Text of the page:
Tags: Venezuela | Hugo Chavez | daughters | home | Maduro

Hugo Chavez's Daughters Refusing to Leave Presidential Home

Thursday, 24 Jul 2014 03:29 PM

By Jennifer G. Hickey

Venezuelan dictator Hugo Chavez died of cancer in March 2013, but fifteen months later his daughters have refused to vacate the official residence in Caracas, Fox News Latino reports.

As expected, President Nicolas Maduro, who was known as the "son" of Chavez, promptly moved into La Casona, the presidential home, after his election. Maduro ordered the Chavez daughters, Rosa Virginia, 35, and María Gabriela, 34, to leave, but they rebuffed his request, which is causing controversy among the political opposition.

"The law is very clear: La Casona is for the exclusive use of the Head of State, his wife, and his descendants. Right now, President Nicolás Maduro is not living there because it is occupied by Chávez's daughters," Carlos Berrizbeitia, an opposition lawmaker, told Fox.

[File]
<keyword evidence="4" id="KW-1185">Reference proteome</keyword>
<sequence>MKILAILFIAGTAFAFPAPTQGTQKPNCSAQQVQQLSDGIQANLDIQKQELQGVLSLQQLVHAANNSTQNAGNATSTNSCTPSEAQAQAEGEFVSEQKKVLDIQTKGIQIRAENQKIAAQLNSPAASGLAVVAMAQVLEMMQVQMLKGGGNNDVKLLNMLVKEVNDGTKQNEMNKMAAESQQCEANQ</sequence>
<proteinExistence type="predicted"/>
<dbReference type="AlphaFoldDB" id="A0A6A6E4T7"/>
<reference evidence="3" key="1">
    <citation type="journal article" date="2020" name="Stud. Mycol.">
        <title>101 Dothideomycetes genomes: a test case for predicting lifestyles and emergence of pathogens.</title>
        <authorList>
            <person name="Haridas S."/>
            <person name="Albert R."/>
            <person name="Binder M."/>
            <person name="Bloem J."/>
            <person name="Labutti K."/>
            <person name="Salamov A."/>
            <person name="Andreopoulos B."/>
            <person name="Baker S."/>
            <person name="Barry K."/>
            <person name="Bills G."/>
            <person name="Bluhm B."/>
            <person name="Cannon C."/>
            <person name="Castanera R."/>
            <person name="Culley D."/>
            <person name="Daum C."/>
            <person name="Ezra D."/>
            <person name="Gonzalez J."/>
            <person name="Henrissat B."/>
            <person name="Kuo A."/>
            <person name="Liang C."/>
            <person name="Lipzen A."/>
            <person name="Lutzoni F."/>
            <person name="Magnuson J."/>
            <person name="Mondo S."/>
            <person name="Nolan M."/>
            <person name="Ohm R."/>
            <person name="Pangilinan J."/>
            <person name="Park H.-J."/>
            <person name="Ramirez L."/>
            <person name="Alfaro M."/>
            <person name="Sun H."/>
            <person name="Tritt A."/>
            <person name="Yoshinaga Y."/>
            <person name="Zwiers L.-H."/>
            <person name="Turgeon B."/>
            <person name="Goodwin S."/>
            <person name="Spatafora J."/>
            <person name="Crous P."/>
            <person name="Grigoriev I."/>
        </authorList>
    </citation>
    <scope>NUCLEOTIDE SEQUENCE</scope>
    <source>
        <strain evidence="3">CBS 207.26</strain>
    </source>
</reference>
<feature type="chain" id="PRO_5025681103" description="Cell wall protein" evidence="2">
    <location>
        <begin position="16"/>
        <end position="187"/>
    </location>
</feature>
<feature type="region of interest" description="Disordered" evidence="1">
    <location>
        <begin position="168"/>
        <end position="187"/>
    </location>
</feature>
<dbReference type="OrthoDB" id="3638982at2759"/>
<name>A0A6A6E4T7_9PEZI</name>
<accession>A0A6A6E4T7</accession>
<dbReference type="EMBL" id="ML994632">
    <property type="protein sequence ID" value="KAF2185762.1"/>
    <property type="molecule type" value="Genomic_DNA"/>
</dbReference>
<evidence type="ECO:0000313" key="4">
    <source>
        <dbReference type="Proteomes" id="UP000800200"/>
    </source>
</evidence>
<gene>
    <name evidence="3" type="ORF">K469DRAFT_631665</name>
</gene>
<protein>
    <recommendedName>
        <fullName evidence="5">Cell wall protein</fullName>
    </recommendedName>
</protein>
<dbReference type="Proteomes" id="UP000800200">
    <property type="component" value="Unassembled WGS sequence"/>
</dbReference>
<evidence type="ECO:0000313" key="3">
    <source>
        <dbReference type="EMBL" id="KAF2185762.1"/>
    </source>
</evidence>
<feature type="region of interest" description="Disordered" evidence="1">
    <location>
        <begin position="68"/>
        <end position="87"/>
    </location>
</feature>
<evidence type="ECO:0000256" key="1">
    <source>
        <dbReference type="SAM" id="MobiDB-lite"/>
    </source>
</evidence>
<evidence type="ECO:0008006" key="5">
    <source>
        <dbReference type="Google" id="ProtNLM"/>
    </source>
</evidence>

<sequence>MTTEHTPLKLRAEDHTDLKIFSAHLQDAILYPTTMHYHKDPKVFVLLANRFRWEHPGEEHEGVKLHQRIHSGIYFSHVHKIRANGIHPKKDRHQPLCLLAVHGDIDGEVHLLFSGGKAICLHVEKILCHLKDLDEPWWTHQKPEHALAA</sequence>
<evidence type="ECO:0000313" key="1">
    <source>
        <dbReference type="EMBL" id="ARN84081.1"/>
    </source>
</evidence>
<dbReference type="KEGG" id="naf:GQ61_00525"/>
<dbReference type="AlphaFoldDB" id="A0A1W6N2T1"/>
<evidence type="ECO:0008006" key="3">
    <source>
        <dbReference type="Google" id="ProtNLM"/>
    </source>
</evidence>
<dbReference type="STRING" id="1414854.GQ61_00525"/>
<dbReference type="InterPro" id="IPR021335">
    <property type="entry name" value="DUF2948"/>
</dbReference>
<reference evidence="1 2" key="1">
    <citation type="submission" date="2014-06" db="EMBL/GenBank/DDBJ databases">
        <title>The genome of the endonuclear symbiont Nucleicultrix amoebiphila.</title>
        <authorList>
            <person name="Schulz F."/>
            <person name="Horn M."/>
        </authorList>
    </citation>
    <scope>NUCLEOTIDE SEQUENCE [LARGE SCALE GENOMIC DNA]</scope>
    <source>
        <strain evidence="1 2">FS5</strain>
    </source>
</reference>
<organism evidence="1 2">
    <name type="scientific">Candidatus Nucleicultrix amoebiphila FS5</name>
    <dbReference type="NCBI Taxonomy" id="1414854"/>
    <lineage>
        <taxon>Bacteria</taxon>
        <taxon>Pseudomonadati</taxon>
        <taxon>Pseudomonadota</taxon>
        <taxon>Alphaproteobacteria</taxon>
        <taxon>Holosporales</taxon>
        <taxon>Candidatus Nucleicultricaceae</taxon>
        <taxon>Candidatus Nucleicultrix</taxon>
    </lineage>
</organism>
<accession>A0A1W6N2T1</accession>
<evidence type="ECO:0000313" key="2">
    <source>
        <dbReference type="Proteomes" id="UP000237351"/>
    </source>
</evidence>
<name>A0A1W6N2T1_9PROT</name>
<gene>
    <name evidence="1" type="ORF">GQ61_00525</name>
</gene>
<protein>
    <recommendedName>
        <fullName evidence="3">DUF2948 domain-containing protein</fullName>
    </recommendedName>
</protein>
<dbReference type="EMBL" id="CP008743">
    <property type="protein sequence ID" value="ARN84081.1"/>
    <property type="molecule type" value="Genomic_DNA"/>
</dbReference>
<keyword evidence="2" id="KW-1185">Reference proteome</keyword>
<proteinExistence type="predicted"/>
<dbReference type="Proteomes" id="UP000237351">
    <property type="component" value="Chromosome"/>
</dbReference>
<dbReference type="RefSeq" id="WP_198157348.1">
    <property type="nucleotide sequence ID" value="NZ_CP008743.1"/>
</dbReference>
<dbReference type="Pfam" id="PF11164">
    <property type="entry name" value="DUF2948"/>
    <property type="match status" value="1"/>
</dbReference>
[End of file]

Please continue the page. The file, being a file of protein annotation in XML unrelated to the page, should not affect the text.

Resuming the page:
According to Berrizbeitia, the residence is home to a movie theater, bowling alley, and other amenities and costs $300,000 a month to maintain.

The controversy is not the first time one of Chavez's daughters engaged in behavior that drew public condemnation.

Just last month, María Gabriela was named in a scandal involving the Argentinean rice company Bioart and allegations she facilitated the import of 37,000 tons of rice at an inflated price to Venezuela, according to a report in Oryza, a website that focuses on the rice industry.

The site notes the deal dates back to May 2013 when Argentina signed an agreement with Venezuela committing to a purchase of 80,000 tons of rice from Venezuela.

"The Chamber of Industrial Rice Growers of Entre Ríos said that the murky business agreement has hurt many Argentinians while benefitting only a select few entrepreneurs and intermediaries of the rice deal," says the report.

In 2012, another daughter, Rosines Chavez, who was 14 at the time, caused a stir when she posted a photo on Instagram gripping a handful of dollars, which angered many in anti-capitalist Venezuela, reported The Washington Post.

Chavez had seven children, who inherited an extensive estate that includes 17 country estates and liquid assets of $550 million, according to London's Daily Telegraph.

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